Alcohol, Tobacco and Drugs

Avoid alcohol, tobacco and drugs if you or your partner are trying to get pregnant and also during the pregnancy.


Long-term and high alcohol intake can affect ovulation in women, damage the testicles in men and affect the sperms’ development so that DNA changes occur.

Already during the first weeks of pregnancy, alcohol can have a harmful effect on fetal development if a pregnant woman drinks alcohol. Alcohol during pregnancy increases the likelihood of malformations, premature birth and low birth weight as well as increases the risk of brain damage. Since nobody knows what the limit is for how much alcohol can be harmful to the baby, the safest option is not to drink any alcohol at all before and during pregnancy.


Smoking makes it more difficult to get pregnant and have a child. Smoking damages the genes inside the egg and among other things affects hormone production and the endometrium, making it more difficult for a fertilized egg to attach itself. The number of egg decreases faster in women who smoke. For smokers, it takes twice as long to get pregnant compared to non-smokers. Even second-hand smoking decreases the likelihood of getting pregnant. The ability to get pregnant is improved if you stop smoking.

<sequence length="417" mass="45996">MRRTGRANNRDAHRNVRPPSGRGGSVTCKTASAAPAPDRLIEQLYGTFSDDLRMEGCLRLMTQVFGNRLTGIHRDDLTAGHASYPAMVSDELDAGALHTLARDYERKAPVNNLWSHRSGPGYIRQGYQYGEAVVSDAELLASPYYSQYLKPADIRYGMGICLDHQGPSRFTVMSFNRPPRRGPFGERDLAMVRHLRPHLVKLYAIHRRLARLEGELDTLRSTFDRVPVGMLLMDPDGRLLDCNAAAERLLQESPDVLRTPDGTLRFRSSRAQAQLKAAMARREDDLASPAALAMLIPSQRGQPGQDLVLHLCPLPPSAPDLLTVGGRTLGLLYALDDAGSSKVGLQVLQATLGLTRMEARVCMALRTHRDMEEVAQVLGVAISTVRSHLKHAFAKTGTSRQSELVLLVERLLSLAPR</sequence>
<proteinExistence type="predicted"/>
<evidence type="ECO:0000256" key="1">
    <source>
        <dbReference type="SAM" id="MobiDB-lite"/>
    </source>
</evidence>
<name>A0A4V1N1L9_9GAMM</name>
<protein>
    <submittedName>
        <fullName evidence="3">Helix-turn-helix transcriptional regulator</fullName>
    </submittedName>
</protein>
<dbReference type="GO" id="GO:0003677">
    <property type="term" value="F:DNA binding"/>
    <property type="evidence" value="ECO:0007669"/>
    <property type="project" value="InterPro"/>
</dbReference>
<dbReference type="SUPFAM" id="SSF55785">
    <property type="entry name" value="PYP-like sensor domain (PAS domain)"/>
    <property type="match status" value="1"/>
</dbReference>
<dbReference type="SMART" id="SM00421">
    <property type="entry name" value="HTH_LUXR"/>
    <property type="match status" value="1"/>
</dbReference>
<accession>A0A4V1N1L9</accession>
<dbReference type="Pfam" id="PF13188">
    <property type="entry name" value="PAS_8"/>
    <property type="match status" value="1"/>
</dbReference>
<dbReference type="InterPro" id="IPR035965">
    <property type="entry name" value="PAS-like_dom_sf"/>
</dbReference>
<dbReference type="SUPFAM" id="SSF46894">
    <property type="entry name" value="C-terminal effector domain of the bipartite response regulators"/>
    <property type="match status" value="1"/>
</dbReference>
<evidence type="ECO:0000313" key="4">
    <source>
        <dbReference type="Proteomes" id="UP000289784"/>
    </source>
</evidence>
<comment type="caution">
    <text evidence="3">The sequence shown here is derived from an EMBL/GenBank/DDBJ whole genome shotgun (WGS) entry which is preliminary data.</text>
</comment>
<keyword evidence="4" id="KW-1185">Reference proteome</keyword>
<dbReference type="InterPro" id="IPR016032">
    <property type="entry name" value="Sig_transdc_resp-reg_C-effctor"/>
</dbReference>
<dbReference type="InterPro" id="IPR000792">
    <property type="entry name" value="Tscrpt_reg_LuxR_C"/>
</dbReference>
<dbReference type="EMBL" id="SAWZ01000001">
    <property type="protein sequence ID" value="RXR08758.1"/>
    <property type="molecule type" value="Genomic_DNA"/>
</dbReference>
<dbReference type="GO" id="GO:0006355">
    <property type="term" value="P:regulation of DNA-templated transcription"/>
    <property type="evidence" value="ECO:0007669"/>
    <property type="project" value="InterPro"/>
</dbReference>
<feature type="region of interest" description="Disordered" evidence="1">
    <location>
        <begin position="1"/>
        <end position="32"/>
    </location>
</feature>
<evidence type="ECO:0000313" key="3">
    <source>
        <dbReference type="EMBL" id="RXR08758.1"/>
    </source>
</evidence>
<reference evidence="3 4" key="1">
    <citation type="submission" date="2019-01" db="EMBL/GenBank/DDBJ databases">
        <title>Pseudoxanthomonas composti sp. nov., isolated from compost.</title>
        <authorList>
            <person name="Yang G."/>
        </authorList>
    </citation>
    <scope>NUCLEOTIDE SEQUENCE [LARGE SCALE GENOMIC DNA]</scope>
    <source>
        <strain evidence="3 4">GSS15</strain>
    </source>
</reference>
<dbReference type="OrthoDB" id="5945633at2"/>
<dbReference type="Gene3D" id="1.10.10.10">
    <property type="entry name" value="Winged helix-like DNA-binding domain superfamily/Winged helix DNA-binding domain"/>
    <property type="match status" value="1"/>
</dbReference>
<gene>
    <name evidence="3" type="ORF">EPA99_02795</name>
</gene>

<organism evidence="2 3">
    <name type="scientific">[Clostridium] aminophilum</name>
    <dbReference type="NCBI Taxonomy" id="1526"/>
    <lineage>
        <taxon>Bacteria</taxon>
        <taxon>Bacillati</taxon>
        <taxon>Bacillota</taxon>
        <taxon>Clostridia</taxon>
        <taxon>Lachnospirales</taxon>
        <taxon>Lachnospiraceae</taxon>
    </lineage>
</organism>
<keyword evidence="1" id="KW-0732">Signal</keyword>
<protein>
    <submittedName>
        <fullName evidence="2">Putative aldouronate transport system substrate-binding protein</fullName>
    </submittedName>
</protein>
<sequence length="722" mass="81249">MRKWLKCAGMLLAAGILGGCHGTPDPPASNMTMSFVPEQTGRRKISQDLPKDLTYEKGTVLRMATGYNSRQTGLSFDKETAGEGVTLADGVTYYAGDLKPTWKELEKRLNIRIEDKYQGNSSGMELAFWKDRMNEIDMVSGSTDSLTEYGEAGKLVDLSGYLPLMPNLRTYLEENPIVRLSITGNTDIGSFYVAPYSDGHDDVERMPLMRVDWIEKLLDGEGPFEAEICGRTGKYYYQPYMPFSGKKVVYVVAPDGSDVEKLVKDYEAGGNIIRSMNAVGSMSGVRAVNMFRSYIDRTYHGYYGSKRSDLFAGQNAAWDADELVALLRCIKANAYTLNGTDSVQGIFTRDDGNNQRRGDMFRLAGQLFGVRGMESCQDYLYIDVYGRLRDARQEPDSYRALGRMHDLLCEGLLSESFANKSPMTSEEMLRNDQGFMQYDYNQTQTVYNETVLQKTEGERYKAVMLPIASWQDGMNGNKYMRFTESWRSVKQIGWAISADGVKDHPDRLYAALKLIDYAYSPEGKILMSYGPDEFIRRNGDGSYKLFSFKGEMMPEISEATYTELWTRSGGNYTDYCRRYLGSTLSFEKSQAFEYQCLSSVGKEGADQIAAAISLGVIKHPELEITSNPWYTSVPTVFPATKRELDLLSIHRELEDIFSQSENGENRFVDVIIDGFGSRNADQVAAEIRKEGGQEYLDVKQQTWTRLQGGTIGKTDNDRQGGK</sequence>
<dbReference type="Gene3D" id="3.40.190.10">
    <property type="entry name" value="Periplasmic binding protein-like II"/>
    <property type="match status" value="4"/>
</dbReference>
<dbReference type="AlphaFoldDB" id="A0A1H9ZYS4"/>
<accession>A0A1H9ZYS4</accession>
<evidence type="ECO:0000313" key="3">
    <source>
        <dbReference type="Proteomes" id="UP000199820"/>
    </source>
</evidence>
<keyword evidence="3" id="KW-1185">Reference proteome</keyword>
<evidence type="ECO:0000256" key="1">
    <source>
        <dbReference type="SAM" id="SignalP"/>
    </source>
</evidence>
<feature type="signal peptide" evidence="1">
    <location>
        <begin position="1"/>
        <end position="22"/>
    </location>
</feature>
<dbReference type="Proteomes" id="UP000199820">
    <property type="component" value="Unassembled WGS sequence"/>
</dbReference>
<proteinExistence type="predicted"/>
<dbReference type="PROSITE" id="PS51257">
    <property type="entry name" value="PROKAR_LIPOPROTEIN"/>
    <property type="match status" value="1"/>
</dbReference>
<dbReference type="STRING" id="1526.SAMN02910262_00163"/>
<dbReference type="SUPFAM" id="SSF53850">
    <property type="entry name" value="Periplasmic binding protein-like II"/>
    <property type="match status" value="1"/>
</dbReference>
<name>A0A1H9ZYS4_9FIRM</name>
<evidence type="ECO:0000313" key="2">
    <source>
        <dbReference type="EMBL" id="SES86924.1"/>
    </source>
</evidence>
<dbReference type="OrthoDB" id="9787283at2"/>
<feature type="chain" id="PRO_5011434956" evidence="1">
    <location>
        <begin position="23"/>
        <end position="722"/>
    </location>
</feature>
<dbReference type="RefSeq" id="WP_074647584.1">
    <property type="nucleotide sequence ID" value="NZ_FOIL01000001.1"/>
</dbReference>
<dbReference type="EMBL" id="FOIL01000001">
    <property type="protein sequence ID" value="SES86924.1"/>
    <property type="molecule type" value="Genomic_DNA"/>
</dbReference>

Smoking also affects a man’s fertility. Nicotine contracts blood vessels and muscles. It can lead to erectile dysfunction in men. Men who use tobacco also have fewer and more damaged sperm; the sperm have a deviant appearance and are less mobile, which makes fertilization more difficult.

Tobacco use affects the fetus’ well-being during pregnancy as well as the child’s health after birth. Smoking/tobacco use, among other things, results in decreased oxygen supply to the placenta with an increased risk of miscarriage, the child not growing as it should, premature birth or fetal death. Children of smoking mothers weigh less at birth and become sick more easily than children of non-smokers. A child who is subjected to second-hand smoking has an increased risk for sudden infant death syndrome. Children in homes where people smoke develop allergies, asthma, and ear and respiratory infections more easily.

It is more difficult to stop drinking, smoking or using tobacco on your own if your partner continues. If you are planning to have a child with someone, seize the opportunity to stop together. If you use drugs, you should stop before you try to get pregnant. Drugs are neither good for your chances to get pregnant or for the health of your child and you. For you to have the strength to be a good parent, it is first and foremost important that you are able to cope with life without drugs. There are specialized clinics where the staff are trained and have experience in meeting fellow human beings with drug problems.

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